Reviewing the Pages: The Infernal Aether


London, 1865.

Betrayed by his closest friend and rapidly drinking through his inheritance, Augustus Merriwether Potts returns to London in the hope of finding his fortune. Instead, he meets a mysterious stranger who thrusts him into a terrifying underworld of demons, ghosts and clockwork men. Fighting back against these new and unusual threats, Augustus and his friends come face-to-face with a creature which has been manipulating them and all humanity: a demon known as Andras, the God of Lies.

Andras has a plan: to recreate the Earth in his own hellish image using the power of the Aether, a terrifying otherworld populated by creatures from beyond humanity’s worst nightmares. With the world’s governments in thrall to the demons, Augustus and his friends find themselves in the front line of this battle to save the world against all the odds.

This read can be a bit confusing at times, and there are some things that make the reader pause, but all in all, this is a wonderful read. I really enjoyed the setting, and for my first time diving into a steampunkesque setting, I rather enjoyed it. I say esque, because I didn’t really get that vibe while reading. It’s much more subtle; giving way instead to more of the supernatural with the talk of demons and the Aether. But I have to say, I was enthralled with the read, and I do wish to pick up the second story in this series really soon. For those who are into the darker side of fantasy; with demons galavanting about in a historical time period, then you should check this out.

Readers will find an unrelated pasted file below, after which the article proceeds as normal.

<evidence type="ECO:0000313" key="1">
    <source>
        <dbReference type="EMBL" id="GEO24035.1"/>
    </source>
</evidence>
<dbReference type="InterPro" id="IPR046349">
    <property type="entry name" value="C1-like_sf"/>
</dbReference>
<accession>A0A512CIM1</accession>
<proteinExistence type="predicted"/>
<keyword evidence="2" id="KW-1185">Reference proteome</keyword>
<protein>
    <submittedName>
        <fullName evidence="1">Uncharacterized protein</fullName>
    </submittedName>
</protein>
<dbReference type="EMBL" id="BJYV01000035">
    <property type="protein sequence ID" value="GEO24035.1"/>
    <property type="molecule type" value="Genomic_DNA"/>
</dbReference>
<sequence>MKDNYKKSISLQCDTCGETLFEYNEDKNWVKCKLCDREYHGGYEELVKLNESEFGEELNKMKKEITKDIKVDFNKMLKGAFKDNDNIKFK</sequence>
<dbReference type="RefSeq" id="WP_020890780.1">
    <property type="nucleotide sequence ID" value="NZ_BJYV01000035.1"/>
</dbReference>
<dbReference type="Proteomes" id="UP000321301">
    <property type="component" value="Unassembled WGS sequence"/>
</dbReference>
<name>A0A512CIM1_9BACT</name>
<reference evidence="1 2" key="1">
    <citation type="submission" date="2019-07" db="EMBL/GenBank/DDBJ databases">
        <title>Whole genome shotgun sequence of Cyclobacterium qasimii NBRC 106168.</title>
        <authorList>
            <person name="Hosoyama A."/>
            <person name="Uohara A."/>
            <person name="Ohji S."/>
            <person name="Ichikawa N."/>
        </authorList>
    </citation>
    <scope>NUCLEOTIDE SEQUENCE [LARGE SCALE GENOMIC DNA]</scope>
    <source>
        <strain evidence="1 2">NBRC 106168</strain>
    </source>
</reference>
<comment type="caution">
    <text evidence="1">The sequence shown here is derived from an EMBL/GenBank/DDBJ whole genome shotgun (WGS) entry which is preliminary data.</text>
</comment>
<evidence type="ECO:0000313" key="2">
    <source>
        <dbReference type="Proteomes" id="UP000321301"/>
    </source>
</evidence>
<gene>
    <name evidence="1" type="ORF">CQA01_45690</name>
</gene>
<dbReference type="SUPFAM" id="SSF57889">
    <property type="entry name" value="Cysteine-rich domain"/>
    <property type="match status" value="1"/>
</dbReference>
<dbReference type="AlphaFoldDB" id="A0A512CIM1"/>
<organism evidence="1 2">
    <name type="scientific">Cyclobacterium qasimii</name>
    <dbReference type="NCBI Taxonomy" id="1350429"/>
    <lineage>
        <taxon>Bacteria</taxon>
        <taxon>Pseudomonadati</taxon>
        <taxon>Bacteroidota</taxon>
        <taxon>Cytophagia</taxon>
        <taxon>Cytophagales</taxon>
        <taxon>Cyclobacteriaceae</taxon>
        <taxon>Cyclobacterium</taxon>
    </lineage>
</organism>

Ok.  Maybe the above review seems a little harsh.  I did rather enjoy this read.

I enjoyed the setting, and I rather enjoyed getting to know the characters, even if they do have some all-to-real human flaws to them.  And their humanity is what actually prevails here in the end.  Against a forthcoming demonic threat, being human is their greatest weapon.  And yes, that does sound silly.  But it is true.

There are some things that I didn’t like about this book, and that’s mainly just how easy certain things rapidly become.  Like Augustus using and wielding the sword he is given.  Like, wouldn’t he struggle with it more with his first non-duel fight? Or how quick that N’yotsu (a name that gives me fits over and over trying to spell correctly) accepts that he’s a demon and runs away.

Now, I know that a lot of people see the steampunk in this novel, but I didn’t necessarily find it.  Maybe it’s because I’m not as familiar with the intricacies of what exactly makes up steampunk.  But, don’t get me wrong.  It’s in there.  The flying airships are a testament to that after all.  But, don’t let my lack of steampunk knowledge keep you from reading this.  I did enjoy the story, and I really want to read the second book after reading the blurb.  Trust me, you’ll enjoy it.


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